In another indication of just how radioactive SEIU's internal dissension has become, numerous Democratic politicians and party officials in California recently received a letter signed by five presidents of SEIU locals around the state, including Davis-Howard. The letter, obtained by the Guardian and dated April 2 the day after we broke the salsa team story seeks to reassure party members that the union will clean its own house. It also appears to warn the state's political leaders not to choose sides between Rosselli and Stern.
With millions of dollars in its coffers, SEIU is a prime source of campaign cash for politicians.
"We have a democratic process for resolving our internal differences," the letter reads. "In fact, our members will debate and set the course of our union at our convention in June. We hope that you will respect the right of our members to decide for themselves the direction of their union and avoid involvement in our internal affairs."
SEIU's alleged hardball tactics have extended beyond its internal conflict in recent weeks. The union has been feuding with the California Nurses Association over allegations that the nurses' union has been attempting to woo SEIU members into switching to the competing union.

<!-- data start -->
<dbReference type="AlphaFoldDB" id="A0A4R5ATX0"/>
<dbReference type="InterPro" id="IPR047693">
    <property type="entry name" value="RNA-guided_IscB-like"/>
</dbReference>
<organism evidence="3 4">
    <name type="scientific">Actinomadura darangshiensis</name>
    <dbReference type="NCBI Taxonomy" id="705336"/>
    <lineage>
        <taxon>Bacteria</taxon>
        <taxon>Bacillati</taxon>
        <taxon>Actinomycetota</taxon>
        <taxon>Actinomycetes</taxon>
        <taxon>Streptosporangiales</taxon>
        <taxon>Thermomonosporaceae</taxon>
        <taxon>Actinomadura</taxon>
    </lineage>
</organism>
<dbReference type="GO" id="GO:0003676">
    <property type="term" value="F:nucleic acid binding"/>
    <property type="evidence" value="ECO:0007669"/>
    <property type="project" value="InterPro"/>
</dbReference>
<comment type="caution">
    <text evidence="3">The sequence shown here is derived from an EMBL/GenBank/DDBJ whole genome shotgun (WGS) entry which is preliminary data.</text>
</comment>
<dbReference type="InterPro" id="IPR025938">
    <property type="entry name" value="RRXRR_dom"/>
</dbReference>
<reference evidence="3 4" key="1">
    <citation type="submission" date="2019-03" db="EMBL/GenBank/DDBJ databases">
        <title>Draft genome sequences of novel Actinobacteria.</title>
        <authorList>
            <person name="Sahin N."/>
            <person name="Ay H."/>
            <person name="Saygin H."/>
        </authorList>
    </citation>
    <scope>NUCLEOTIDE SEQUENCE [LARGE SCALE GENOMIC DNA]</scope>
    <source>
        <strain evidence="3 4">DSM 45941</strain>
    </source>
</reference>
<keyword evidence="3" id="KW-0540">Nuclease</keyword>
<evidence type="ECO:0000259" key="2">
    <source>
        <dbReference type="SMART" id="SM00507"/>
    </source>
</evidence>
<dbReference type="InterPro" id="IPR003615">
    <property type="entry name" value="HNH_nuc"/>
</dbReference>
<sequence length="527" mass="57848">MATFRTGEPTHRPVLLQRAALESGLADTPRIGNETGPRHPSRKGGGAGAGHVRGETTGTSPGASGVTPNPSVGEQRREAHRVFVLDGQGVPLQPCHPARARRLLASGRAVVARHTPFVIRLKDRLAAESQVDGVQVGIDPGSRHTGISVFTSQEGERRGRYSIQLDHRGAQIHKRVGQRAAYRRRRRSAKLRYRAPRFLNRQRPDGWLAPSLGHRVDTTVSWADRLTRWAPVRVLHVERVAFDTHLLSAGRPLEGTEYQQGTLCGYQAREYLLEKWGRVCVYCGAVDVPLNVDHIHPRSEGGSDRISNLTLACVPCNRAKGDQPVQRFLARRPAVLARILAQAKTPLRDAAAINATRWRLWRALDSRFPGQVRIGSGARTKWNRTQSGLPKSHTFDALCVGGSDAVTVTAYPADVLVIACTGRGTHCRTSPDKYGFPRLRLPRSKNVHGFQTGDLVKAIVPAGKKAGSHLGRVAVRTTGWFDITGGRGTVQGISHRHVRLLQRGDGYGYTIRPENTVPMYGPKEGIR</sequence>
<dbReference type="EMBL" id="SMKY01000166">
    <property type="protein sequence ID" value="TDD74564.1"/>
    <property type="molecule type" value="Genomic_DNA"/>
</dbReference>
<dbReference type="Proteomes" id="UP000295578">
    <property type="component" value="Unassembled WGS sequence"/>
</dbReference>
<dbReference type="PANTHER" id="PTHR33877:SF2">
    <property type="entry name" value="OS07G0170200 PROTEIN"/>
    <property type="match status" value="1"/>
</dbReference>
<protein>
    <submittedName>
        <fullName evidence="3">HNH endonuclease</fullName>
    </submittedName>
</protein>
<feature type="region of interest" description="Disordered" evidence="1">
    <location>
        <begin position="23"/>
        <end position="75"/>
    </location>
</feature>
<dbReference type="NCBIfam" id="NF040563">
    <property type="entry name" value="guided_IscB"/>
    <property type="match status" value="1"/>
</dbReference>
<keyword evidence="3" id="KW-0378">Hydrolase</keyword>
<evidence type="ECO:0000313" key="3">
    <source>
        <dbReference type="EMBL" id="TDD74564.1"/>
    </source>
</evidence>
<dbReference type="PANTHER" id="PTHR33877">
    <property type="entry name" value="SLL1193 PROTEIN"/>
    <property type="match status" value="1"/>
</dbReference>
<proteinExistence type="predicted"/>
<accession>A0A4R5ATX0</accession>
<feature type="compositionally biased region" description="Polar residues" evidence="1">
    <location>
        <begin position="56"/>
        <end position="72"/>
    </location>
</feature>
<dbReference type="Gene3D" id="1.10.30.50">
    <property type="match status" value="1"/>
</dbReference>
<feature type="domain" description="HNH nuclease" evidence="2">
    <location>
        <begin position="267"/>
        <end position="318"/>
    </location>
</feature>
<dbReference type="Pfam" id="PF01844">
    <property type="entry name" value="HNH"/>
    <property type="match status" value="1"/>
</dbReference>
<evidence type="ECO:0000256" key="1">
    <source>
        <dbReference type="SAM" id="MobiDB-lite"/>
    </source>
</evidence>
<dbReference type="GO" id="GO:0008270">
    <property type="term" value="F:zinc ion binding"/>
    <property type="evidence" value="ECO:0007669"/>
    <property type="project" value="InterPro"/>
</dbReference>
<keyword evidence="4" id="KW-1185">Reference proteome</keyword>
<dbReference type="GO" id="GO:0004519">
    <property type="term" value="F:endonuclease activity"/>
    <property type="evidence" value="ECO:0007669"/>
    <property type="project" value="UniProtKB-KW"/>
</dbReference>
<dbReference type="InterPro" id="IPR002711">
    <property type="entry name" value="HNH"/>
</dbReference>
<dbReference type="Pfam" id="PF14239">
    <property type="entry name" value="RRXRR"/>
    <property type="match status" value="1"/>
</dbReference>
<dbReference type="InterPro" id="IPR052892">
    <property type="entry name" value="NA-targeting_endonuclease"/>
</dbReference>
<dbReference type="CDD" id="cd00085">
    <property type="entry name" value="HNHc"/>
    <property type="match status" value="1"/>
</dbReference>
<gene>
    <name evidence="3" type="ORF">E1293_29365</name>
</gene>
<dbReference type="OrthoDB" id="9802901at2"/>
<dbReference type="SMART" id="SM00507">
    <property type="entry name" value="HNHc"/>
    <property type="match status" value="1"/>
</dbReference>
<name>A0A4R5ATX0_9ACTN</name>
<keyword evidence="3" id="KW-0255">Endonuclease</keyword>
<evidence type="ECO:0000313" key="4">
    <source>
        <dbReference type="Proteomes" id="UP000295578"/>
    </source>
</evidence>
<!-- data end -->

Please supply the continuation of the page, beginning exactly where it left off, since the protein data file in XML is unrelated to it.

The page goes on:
Last week, several CNA board members in Southern California claimed that SEIU staffers showed up at their doors and confronted them. SEIU confirmed that it's sending people to CNA members' houses, but said there was no intimidation. And last weekend, a large crowd of SEIU members allegedly stormed a convention in Michigan put on by the magazine Labor Notes. A press release from CNA claimed several people were injured and that numerous CNA officials had to flee "out the back of the hall for their safety."
SEIU's Lynda Tran confirmed that "things got a little rough" when a group of SEIU members and staff attempted to confront a CNA official. "Folks from both sides got injured," she added.
Labor activist and author Herman Benson, of the Association for Union Democracy in New York, told the Guardian that the divisions within SEIU, and its conflicts with other unions, are nothing new in the labor movement. For nearly as long as unions have existed, he said, power struggles have taken place among union brass. "Any incumbency has enormous weapons at its disposal."
Benson praised Stern for his efforts in recruiting new members for SEIU. As the rest of organized labor has continued to decline in America, Stern's shop has brought in nearly 1 million new members. But Benson took issue with what he perceived as intolerance for dissent within his ranks.
"Stern has a vision of an almost militarized bureaucratic labor movement ... but if you can't have criticism before your international convention, when can you have it?"